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Tag: Predictive analytics

Big Data in Healthcare: Good or Evil? Depends on the Dollars

flying cadeuciiAn organization’s “business model” means: How does it make a living? What revenue streams sustain it? How it does that makes all the difference in the world.

Saturday, Natasha Singer wrote in the New York Times about health plans and healthcare providers using “big data,” including your shopping patterns, car ownership and Internet usage, to segment their markets.

The beginning of the article featured the University of Pittsburgh Medical Center (UPMC) using “predictive health analytics” to target people who would benefit the most from intervention so that they would not need expensive emergency services and surgery. The later part of the article mentioned organizations that used big data to find their best customers among the worried well and get them in for more tests and procedures. The article quoted experts fretting that this would just lead to more unnecessary and unhelpful care just to fatten the providers’ bottom lines.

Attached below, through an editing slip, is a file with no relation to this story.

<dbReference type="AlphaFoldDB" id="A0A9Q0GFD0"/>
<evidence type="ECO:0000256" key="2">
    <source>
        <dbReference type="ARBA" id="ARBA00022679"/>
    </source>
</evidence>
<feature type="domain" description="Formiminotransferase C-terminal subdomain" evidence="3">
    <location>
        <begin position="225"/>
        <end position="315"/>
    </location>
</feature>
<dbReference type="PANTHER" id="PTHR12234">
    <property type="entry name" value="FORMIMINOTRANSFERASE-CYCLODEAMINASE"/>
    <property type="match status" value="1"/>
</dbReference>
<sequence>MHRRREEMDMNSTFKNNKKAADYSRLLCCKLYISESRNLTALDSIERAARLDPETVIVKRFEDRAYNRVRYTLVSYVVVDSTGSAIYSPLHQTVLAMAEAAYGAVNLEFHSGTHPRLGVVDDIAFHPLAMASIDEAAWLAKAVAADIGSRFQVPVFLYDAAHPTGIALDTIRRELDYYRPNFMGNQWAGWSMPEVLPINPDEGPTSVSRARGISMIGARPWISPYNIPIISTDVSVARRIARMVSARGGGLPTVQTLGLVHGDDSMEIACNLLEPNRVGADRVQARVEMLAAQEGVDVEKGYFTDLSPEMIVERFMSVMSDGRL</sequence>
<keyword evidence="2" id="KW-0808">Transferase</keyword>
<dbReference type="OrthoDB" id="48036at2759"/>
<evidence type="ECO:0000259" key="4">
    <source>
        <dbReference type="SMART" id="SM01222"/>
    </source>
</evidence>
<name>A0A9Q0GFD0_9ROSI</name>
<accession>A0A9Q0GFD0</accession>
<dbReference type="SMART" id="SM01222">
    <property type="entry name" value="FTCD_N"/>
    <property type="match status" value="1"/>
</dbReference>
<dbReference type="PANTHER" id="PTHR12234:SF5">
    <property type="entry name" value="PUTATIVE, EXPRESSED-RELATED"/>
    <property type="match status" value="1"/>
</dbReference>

The article missed the real news here: Why is one organization (UPMC) using big data so that people end up using fewer expensive healthcare resources, while others use it to get people to use more healthcare, even if they don’t really need it?

Because they are paid differently. They have different business models.

UPMC is an integrated system with its own insurance arm covering 2.4 million people. As a system it has largely found a way out of the fee-for-service model. It has a healthier bottom line if its customers are healthier and so need fewer acute and emergency services. The other organizations are fee-for-service. Getting people in for more tests and biopsies is a revenue stream. For UPMC it would just be a cost.